The author is an editorial writer at the JoongAng Ilbo.
Korean parents these days are apologetic toward their children. On social media platforms, they write “I am sorry to my children for the little I have done for them or given to them.” There is one thing money can’t buy — entry to the university of one’s wishes. But the daughter of justice minister nominee Cho Kuk showed there is an exceptional path for people with a reputable family name.
The educational course of Cho’s daughter has hit a raw nerve in Korean society. The young shake with anger due to the sense of betrayal from someone they believed to be a champion of justice. Those with small children are suddenly left with a sense of helplessness. They are appalled by the elitism and prerogatives of the people in high places. All of society is under a collective depression after learning of the personal lives of Cho and his family. The hereditary schooling of the rich elites was not fictional. Despite a per capita income of $30,000, Koreans cannot keep up with high private tuition costs after they pay for rent in Seoul that costs as much as a home in New York. Wealth inequalities are at their worst with the income gap of the top and bottom groups ever widening for the sixth consecutive quarter. But we had no one else to blame but ourselves. We had to work harder if we want to move up.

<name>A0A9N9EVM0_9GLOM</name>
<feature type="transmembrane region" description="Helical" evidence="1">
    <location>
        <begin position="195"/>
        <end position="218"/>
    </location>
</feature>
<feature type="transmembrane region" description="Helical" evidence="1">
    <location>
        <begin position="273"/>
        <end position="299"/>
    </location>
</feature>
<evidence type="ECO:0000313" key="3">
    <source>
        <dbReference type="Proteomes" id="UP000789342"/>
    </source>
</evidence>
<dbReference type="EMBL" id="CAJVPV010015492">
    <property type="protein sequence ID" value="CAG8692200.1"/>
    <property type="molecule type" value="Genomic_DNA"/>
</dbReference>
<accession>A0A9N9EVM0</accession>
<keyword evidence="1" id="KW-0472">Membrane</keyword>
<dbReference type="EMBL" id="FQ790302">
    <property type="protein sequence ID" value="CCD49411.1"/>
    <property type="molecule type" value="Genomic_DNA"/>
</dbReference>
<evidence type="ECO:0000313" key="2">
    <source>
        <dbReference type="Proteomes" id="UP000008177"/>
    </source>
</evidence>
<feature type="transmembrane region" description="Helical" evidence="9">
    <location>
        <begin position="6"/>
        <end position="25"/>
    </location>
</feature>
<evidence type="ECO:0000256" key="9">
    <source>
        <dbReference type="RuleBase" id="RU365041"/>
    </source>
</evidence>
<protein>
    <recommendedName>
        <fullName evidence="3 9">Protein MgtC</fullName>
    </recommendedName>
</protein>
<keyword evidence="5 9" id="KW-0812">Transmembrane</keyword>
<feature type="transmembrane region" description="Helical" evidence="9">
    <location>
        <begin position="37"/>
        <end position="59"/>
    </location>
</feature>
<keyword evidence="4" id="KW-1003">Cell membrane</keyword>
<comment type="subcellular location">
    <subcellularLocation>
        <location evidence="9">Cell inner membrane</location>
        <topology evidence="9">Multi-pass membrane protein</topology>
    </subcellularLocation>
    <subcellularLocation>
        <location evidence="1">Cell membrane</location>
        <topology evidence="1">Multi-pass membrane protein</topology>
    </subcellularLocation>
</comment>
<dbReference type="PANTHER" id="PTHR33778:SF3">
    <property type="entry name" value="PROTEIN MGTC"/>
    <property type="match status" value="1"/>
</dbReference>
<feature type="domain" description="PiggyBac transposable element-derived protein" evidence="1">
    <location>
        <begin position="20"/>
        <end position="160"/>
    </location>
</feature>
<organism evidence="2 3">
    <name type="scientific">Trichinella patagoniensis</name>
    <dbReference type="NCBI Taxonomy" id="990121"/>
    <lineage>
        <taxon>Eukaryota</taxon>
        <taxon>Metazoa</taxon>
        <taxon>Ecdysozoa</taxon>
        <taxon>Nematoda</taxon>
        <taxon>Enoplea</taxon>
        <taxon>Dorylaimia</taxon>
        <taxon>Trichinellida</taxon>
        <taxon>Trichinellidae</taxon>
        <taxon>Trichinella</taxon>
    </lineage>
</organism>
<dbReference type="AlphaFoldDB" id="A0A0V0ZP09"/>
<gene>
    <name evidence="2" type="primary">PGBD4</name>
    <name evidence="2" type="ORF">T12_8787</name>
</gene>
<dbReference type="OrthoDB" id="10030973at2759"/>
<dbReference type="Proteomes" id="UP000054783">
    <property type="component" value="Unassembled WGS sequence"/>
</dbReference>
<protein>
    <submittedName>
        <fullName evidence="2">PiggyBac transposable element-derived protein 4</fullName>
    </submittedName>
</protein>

But from Cho, we have learned that there is another way of life for the most elite. In a private equity fund of 7.4 billion won ($6.1 million), Cho’s wife had deposited 950 million won and his two children had deposited 50 million each. The fund article has a clause that if the payment is not made fully in a given period, the investor would lose up to half of it in penalties and must surrender the sum to another investor. Tax auditors claim that half of the money could be given to his children without them having to pay any inheritance tax.
Cho’s father and mother reported a mere 21 won and 4.52 million won as their total assets, allowing them to be pardoned with debt relief and a write-off. The laundering is the work of a professional to borrow Cho’s own words. Upon allegations that two lawmakers of the People’s Party led by presidential candidate Ahn Cheol-soo — Moon’s rival in 2016 — had illicitly pocketed bribes from PR firms in the form of donations, Cho called the corrupt practice “a work of professionals” and demanded an internal purge.
The accused had their names cleared at the final trial of the Supreme Court last month. Under the hands of a “professional,” Cho’s daughter passed through high school, university and graduate schools without sitting through any written entry exams. As a high school student, she became the first author of a medical research paper after only a two-week internship program. The publication to an accredited journal would have been her strongest credence in getting into a top university and a medical grad school.
JoongAng Ilbo, Aug. 28, Page 30